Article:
Match Making:  Tache
by Linda Price
Tashe -- Recessive Dappled Syrian
Why Breed?
The goal of breeding is always to improve on the parents.  Each animal should be carefully analyzed to determine its strengths and weaknesses.  Breeding should take place when a good match can be made which improves on the strengths of the parents without accentuating their weaknesses.

Each time I bring a new hamster into my hamstery, I have distinct plans and goals for him/her.  Otherwise, there's no reason to introduce new animals.  On April 15, 2003, I received a number of new hamsters from
The River Road Hamstery.  One of these hamsters is Tache, a Recessive Dappled Syrian.  This is a gene which I don't currently have in my hamstery (click here for more info on animals received).  I need a set of breeding plans to optimize the additions that he offers.  This article gives a summary of the process I went through to define and start implementing my plans for Tache.

I am searching for a breeding mate for Tache.  He is one of the few Recessive Dappled (RD) Syrians known to be in North America.  Thus, there are multiple goals for his line ranging from long-term to short-term goals.

Long-term Goals: Establish the Recessive Dappled gene in our show lines in Southern California, make them available to those in other regions, and eventually create a standard for this gene.

Medium-term Goals:
Breed multiple Recessive Dappleds in the near future -- preferably by the end of 2003.  These hamsters can then be used toward our long-term goals.  Although I have three RD hamsters, Tache is easily the strongest candidate for breeding.  He is already over one year old, and he will not live forever.  I want to optimize his breeding to create a line of RDs who are better than him and do it before he is retired.
Sub Goal 1: Personally, I would like to breed a Black RD female much like the female I left in Belarus.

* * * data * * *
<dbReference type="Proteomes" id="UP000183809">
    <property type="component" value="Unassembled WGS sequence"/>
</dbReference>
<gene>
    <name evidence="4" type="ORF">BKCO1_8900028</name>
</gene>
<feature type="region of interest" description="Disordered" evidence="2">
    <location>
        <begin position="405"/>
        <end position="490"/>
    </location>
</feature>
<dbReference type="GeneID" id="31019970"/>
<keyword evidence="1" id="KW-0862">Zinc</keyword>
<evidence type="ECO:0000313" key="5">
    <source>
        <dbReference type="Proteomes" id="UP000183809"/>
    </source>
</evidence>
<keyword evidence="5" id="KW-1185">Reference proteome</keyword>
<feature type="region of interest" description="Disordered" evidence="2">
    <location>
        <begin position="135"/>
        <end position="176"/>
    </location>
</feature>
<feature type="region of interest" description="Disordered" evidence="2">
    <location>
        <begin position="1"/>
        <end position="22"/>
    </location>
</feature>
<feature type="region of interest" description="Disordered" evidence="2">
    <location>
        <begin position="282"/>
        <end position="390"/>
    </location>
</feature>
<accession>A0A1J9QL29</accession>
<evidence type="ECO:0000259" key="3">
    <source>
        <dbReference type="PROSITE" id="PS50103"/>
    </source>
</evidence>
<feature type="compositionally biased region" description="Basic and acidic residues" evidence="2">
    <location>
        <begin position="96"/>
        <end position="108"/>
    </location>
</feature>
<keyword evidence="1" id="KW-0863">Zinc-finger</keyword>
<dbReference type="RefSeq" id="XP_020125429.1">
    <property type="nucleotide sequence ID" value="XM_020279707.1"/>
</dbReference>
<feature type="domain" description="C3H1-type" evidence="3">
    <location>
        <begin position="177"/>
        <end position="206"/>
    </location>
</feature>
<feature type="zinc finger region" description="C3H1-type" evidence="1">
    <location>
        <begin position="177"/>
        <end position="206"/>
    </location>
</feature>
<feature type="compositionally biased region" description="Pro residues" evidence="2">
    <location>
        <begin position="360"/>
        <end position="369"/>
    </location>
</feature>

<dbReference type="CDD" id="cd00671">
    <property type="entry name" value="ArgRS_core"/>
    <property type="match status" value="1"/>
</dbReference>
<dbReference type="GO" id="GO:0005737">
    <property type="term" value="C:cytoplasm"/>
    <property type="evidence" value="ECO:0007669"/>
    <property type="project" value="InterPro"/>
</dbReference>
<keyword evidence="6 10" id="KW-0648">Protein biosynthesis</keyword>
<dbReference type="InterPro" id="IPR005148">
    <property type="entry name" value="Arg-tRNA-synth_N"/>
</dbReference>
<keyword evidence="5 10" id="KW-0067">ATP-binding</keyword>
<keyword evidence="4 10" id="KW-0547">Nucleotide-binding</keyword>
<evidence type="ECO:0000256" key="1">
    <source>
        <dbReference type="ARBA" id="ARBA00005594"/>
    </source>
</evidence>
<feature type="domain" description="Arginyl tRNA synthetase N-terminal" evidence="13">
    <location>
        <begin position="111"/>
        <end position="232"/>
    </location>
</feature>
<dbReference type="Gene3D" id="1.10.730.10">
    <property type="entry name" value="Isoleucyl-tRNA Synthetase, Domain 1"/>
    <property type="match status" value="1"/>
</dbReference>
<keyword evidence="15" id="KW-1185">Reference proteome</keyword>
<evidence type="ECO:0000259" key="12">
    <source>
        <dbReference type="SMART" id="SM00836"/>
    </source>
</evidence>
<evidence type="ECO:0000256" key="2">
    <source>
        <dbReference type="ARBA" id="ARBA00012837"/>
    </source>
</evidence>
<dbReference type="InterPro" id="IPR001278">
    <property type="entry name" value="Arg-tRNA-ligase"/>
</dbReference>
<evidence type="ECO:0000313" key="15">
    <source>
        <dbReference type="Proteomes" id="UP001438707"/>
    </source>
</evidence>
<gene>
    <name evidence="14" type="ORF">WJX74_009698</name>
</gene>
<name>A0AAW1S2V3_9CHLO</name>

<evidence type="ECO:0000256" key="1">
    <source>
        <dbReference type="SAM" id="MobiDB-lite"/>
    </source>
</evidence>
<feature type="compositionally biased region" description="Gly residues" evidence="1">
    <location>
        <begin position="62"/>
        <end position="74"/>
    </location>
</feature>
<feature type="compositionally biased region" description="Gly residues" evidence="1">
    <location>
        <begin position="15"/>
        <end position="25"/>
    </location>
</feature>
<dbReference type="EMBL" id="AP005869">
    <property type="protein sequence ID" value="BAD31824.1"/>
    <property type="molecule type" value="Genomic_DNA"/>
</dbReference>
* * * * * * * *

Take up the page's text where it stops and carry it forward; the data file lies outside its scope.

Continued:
Short-term Goals for this litter:
Save one to three good females who have no distinct weaknesses as far as show qualities, temperament, etc. are concerned.
Sub Goal 1: I have a strong preference for non-satin females.  Since I will be mating them back to their father and he is satin, I don't want the responsibility of keeping all double satin pups.
Sub Goal 2: I have a preference for black females.  This will further my medium term goal of creating a high-quality Black Recessive Dappled female since a Black female will double my chances for a Black RD female in the next generation of breeding.

Let’s evaluate Tache and then discuss the females I mated him to.
Recessive Dappled Satin Male “Tashe” (AardrdSasa)

Tache has a number of strengths and weaknesses.

He has good hair length, and it is far more even than the average long-haired male here in our area.
He has good body length.
He has good temperament.

He lacks fur density.
He is a bit lean in his build.  This is most noticeable in his head.  You can see that the width between his ears is less than it should be.  His body is also lean.  We'd like his pups to be more cobby and stocky.

Thus, we'll look for a mate who has a stronger build and good fur density without giving up much in the other areas.  Although his markings accentuate his head length, I would definitely like to improve on his head and body structure -- his type.  Increasing fur density will take time and many matings, but it's never too early to start.
Analysis of Possible Mates for Tache
Let's discuss some of my options for females.  I specialize in the Black Dominant Spots (DS).  Some of my best females are Black DS.  They aren't my first choice as mates for Tache, though.  Here are some of the issues.

I'm looking for female pups, and I'd like multiple choices.  Since I only want females from this mating, I'm dealing with about half the litter.  Then, I have a strong preference for a non-satin female.  That whittles my choices in half again.  I prefer a black female.  That whittles my choices another 50%.  Since I won't keep a Dominant Spot daughter from this mating, using a Dominant Spot mother would again whittle my choices in half.  I'll be lucky to even get one who meets all of my goals for this litter.